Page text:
During the pandemic Trump supporters have relied heavily on Fox News and talk radio, which can be fountains of misinformation. The pandemic has deepened their grievances and tribalistic loyalties. And we’ve seen how eager many of the president’s supporters are to imagine themselves as heroic figures in a make-believe drama, as if demanding the right to go to a bowling alley or a nail salon in the midst of a pandemic makes them modern-day Thomas Paines.
“Government mandating sick people to stay home is called quarantine. However, the government mandating healthy citizens to stay home, forcing businesses and churches to close is called tyranny,” reads a statement released by the Pennsylvanians Against Excessive Quarantine. One Harrisburg, Pennsylvania, protester’s sign quoted Jefferson: “I prefer dangerous freedom over peaceful slavery.”
But what may be most unsettling just now is this: At a moment when states and local communities are trying to work together, when many churches and religious communities are seeking to be agents of support and healing, when health-care workers are risking their lives to save others, the president and many of his most devoted supporters are fomenting chaos, division and antipathy. They want COVID-19 to be the latest battlefield in a never-ending culture war.
This is particularly worrisome because while some crises can unify a nation, pandemics have historically caused people to turn on one another. At the very moment we need as our national leader a person who can break down the dividing walls, who can strengthen our bonds of affection for one another, we have a president who is temperamentally determined to annihilate comity, a spirit of grace and self-giving, and feelings of empathy and compassion.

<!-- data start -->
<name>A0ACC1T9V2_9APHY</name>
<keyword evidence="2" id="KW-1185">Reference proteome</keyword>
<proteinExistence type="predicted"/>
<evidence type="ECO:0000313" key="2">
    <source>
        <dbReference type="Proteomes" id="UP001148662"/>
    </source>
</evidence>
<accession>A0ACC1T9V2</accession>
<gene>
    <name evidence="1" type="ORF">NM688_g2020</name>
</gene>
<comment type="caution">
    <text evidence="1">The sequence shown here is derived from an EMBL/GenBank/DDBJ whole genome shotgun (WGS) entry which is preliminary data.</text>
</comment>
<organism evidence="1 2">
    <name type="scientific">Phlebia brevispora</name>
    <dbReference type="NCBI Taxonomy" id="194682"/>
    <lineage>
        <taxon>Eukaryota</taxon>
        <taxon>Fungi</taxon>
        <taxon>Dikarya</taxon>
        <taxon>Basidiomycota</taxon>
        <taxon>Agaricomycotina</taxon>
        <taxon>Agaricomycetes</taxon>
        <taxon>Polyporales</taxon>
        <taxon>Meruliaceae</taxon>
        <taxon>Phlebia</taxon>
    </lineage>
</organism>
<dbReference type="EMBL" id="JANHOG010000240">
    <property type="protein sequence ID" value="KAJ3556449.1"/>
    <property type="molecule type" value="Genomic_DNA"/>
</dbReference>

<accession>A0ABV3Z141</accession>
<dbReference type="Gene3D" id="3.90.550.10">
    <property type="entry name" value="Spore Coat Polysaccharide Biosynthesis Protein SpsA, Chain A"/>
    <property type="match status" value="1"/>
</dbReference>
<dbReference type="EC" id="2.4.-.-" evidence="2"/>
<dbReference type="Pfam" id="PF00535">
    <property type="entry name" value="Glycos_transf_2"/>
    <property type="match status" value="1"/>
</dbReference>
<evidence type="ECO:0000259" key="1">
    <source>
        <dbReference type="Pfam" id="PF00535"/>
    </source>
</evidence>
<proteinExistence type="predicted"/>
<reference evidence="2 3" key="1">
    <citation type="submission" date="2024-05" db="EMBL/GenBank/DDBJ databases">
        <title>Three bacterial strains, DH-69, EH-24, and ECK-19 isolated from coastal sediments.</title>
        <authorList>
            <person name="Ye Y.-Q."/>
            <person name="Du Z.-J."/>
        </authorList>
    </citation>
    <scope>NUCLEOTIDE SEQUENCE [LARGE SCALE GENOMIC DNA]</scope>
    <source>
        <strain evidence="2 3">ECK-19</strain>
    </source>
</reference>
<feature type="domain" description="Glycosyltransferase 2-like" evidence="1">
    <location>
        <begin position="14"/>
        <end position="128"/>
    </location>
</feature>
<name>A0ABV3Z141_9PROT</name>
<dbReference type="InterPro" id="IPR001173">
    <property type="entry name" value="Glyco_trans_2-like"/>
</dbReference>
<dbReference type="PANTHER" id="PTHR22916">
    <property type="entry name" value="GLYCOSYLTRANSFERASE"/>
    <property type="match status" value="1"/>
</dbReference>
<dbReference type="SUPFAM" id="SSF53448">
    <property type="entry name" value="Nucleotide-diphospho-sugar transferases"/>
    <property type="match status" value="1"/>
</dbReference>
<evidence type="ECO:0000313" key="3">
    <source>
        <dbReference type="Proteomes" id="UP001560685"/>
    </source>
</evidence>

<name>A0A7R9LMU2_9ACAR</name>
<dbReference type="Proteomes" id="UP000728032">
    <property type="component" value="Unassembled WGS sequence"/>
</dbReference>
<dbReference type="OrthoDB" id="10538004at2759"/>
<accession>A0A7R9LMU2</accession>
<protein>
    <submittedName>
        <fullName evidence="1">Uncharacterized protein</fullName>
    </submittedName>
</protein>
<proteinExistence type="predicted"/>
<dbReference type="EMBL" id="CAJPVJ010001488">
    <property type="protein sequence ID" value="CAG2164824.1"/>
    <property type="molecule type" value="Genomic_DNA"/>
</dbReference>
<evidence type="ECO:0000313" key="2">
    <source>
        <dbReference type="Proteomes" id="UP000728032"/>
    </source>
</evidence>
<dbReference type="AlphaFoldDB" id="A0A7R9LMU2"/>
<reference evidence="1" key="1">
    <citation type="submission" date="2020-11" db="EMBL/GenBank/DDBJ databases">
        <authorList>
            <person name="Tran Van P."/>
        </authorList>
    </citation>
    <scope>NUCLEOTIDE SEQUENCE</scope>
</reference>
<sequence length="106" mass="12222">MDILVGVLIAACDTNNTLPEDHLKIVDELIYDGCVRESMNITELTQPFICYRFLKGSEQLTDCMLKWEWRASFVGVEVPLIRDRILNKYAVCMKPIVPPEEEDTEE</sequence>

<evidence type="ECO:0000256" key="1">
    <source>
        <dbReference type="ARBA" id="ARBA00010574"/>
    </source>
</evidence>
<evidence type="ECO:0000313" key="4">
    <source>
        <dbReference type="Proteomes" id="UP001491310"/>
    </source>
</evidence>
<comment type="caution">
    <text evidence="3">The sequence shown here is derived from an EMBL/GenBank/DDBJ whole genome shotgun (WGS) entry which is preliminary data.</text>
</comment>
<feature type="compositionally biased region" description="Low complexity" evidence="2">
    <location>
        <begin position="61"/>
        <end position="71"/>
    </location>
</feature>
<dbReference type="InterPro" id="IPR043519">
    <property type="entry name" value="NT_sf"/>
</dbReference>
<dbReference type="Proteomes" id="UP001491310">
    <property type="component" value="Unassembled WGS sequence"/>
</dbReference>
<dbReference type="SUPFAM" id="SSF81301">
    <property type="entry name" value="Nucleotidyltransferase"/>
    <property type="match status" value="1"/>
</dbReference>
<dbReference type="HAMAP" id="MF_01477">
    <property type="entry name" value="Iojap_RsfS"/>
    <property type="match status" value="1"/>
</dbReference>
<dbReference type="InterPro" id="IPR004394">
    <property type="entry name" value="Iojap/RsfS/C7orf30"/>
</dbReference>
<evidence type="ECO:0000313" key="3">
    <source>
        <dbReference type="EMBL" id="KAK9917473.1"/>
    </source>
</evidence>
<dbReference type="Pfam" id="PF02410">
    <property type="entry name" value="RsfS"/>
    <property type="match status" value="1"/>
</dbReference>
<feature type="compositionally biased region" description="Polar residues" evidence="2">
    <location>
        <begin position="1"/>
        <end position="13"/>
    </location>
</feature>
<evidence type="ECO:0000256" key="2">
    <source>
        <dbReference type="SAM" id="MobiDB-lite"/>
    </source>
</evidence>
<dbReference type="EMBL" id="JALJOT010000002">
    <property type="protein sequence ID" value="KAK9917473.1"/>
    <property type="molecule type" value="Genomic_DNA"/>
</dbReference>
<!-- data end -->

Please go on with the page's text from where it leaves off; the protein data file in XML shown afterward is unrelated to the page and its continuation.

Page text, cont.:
At least as worrisome is the president’s ability to marshal an army of supporters, who model themselves after him, who take his lead, and who allow their sensibilities to be shaped by his.
There are exceptions, of course. Some Trump voters who strongly support his policies tell me they are disgusted by his ethical transgressions and antics. I know, too, Republican lawmakers who, in private, speak quite harshly about the president. But the justifications and rationalizations are getting a bit tiresome as Trump confirms with every passing day some of the gravest concerns about him—psychological, emotional, cognitive, and moral. He is a badly damaged soul who draws energy by acting in ways that are degrading and dishonorable.
This is hardly a secret, and yet almost everyone in his own party—with a few honorable exceptions like Utah Senator Mitt Romney and Maryland Governor Larry Hogan—are complicit in the president’s desecrations. Donald Trump has broken them.
Whether or not the Republican Party can recover from the Trump years depends in part on how the Trump story ends. As a conservative, I believes the Republican Party is worth trying to save. But it has to be worth saving. And in this case, an essential step toward restoration is repudiation—of Trump and of Trumpism. The GOP has to break free of both, and soon.
It may seem paradoxical, but those who care most about the future of the Republican Party need to hope for the defeat of this Republican president.
Peter Wehner is a contributing writer at The Atlantic, a senior fellow at the Ethics and Public Policy Center, and Egan visiting professor at Duke University. He writes widely on political, cultural, religious, and national-security issues, and he is the author of The Death of Politics: How to Heal Our Frayed Republic After Trump.